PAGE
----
Lebanon–United States relations
The United States seeks to maintain its traditionally close ties with Lebanon, and to help preserve its independence, sovereignty, national unity, and territorial integrity. The United States, along with the international community, supports full implementation of UN Security Council Resolution 1559, including the disarming of all militias and the deployment of the Lebanese Armed Forces throughout Lebanon. The United States believes that a peaceful, prosperous, and stable Lebanon can make an important contribution to comprehensive peace in the Middle East.
One measure of U.S. concern and involvement has been a program of relief, rehabilitation, and recovery that from 1975 through 2005 totaled more than $400 million in aid to Lebanon. For relief, recovery, rebuilding, and security in the wake of the 2006 war, the U.S. government substantially stepped up this program, pledging well over $1 billion in additional assistance for the 2006 and 2007 fiscal years. This support reflects not only humanitarian concerns and historical ties but also the importance the United States attaches to sustainable development and the restoration of an independent, sovereign, unified Lebanon. Some of current funding is used to support the activities of U.S. and Lebanese private voluntary organizations engaged in rural and municipal development programs nationwide, improve the economic climate for global trade and investment, and enhance security and resettlement in south Lebanon. The U.S. also supports humanitarian demining and victims' assistance programs.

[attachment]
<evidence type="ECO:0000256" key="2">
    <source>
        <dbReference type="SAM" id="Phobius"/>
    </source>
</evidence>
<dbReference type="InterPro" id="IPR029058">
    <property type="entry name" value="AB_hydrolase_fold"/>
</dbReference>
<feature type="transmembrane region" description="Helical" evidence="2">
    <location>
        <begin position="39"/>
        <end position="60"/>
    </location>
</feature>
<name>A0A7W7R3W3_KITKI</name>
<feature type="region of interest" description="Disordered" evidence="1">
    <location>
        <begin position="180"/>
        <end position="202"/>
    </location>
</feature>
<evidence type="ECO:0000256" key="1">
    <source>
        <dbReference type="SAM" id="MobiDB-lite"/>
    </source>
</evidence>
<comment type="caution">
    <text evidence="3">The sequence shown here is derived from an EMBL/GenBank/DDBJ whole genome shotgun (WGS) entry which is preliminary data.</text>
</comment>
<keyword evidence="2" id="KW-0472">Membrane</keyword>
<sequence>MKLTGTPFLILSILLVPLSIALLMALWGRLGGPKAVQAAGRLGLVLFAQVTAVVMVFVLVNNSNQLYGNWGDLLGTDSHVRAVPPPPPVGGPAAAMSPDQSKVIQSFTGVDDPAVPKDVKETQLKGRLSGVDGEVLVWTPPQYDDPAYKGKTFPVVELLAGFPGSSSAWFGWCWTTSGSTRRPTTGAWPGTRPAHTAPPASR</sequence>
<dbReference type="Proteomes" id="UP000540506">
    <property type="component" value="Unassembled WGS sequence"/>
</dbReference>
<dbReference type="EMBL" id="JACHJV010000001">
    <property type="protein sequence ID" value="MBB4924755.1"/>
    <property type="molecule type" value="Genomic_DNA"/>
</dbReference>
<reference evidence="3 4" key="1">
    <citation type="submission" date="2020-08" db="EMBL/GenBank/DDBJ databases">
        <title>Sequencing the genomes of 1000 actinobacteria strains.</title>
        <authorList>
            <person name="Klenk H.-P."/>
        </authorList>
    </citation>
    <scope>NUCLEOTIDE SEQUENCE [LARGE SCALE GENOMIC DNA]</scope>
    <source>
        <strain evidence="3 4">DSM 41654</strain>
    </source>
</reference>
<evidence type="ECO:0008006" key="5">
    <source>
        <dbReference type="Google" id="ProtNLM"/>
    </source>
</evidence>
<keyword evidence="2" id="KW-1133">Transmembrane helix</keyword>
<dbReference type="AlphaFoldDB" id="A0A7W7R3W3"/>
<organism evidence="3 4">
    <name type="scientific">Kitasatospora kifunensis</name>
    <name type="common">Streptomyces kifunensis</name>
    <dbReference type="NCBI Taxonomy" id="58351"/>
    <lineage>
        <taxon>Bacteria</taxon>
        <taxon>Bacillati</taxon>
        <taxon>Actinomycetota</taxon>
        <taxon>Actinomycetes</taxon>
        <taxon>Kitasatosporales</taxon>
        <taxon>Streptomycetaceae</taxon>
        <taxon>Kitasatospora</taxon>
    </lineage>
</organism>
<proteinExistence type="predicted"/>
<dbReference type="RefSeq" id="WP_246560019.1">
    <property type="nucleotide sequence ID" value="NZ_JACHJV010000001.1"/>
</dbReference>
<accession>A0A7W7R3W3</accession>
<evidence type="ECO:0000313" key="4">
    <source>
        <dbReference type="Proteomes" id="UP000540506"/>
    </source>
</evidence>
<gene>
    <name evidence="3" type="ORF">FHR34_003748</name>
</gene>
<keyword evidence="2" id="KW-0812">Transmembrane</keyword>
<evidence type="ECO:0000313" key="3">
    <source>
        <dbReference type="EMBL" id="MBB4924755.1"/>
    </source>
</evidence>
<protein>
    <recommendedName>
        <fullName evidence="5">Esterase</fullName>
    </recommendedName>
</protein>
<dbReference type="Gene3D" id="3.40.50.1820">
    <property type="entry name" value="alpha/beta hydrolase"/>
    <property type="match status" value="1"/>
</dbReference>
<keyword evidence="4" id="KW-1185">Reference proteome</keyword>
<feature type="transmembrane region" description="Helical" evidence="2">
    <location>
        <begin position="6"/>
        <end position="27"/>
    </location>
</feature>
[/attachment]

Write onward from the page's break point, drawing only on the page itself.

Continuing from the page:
Over the years, the United States also has assisted the American University of Beirut (AUB) and the Lebanese American University (LAU) with budget support and student scholarships. Assistance also has been provided to the American Community School at Beirut (ACS) and the International College (IC).
In 1993, the U.S. resumed the International Military Education and Training program in Lebanon to help bolster the Lebanese Armed Forces (LAF)—the country's only nonsectarian national institution—and reinforce the importance of civilian control of the military. Sales of excess defense articles (EDA) resumed in 1991 and have allowed the LAF to enhance both its transportation and communications capabilities, which were severely degraded during the civil war. Security assistance to both the LAF and the Internal Security Forces (ISF) increased significantly after the 2006 war, in order to support the democratically elected Government of Lebanon as it carries out the requirements of UNSCR 1701 and asserts its sovereignty over the whole of Lebanese territory.
On October 24, 2012, five days after the deadly car bombing in Beirut that killed Lebanese chief of intelligence Wissam Al-Hassan, U.S. State Department spokeswoman Victoria Nuland announced that the American government will back the Lebanese political opposition coalition's call for a new cabinet free of Syrian influence as well as assist Lebanon in the investigation of the bombing.
The U.S. Embassy operates in Awkar, Lebanon, as of 2011[update] the ambassador is Maura Connelly. In September 1989, all American officials at the U.S. Embassy in Beirut were withdrawn, when safety and operation of the mission could not be guaranteed. A new U.S. Ambassador returned to Beirut in November 1990, and the Embassy has been continuously open since March 1991. In 1997, reflecting improvements in Lebanon's security climate, the United States lifted the ban it had imposed on American-citizen travel to Lebanon in 1985. The ban was replaced by a travel warning. Nonetheless, remaining security concerns continue to limit the size of the American staff and visitor access to the Embassy. American Citizen Services are available, and the Embassy resumed full nonimmigrant visa services in June 2003.
|Wikimedia Commons has media related to Political relations of Lebanon and the United States.|
- US State Department - History of Lebanon-U.S. relations
- Embassy of Lebanon - Washington, DC
- Embassy of U.S.A. - Beirut
- Lebanon: Background and U.S. Policy Congressional Research Service